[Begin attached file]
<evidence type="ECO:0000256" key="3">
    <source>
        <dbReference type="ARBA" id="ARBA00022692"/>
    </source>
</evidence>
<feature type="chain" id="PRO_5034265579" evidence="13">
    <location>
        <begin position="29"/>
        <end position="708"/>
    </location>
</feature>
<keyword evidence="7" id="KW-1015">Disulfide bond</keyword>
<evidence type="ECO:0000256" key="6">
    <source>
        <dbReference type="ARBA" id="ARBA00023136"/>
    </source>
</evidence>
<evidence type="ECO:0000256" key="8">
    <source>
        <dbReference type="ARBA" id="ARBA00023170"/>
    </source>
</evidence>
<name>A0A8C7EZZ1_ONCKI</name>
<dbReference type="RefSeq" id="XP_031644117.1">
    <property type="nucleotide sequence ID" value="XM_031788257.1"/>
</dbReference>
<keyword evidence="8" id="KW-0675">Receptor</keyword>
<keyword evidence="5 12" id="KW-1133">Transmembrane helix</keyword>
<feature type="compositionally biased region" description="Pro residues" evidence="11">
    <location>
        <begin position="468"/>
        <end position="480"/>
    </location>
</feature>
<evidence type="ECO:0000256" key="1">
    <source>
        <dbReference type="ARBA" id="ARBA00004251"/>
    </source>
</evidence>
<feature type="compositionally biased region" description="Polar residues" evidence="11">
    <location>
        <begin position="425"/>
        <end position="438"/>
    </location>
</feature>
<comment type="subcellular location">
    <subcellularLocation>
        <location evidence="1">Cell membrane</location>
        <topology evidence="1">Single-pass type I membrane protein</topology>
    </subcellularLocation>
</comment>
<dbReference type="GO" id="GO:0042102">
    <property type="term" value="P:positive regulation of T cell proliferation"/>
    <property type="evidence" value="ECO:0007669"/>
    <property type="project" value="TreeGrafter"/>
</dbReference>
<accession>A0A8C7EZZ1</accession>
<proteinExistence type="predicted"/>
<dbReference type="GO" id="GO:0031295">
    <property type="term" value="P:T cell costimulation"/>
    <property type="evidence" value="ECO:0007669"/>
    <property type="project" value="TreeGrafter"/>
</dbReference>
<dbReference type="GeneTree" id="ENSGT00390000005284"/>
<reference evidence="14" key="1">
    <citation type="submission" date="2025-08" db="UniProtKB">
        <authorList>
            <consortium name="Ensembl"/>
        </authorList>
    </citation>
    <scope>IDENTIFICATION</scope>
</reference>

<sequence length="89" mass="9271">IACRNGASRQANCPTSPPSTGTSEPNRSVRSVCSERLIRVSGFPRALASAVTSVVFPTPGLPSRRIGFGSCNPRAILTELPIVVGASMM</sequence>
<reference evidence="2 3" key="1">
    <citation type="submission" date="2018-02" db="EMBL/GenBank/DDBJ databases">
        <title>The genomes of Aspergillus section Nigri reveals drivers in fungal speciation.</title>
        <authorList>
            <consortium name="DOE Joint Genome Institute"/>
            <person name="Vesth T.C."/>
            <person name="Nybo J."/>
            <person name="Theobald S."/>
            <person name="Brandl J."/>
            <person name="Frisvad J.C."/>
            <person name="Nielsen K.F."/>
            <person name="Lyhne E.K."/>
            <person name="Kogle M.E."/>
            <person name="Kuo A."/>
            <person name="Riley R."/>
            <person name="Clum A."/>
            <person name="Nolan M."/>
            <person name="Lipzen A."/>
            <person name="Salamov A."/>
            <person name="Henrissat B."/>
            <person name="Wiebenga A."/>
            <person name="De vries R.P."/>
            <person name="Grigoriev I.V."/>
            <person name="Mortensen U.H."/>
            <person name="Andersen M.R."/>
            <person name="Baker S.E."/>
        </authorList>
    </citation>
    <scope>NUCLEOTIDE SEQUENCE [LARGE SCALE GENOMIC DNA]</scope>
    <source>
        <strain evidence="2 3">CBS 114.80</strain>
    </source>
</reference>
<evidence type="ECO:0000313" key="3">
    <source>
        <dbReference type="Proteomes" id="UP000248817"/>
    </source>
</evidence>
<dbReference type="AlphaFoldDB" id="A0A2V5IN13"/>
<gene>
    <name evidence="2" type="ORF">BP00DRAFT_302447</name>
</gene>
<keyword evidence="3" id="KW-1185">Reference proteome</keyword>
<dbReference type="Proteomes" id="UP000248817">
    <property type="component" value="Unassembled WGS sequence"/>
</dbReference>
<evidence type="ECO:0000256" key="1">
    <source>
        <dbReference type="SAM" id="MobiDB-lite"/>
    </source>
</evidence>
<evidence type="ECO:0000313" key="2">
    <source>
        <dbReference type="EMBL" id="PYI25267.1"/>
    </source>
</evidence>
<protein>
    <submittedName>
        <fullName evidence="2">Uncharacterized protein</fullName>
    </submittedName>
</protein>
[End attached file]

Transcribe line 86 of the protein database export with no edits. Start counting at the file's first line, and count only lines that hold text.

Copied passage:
            <person name="Kogle M.E."/>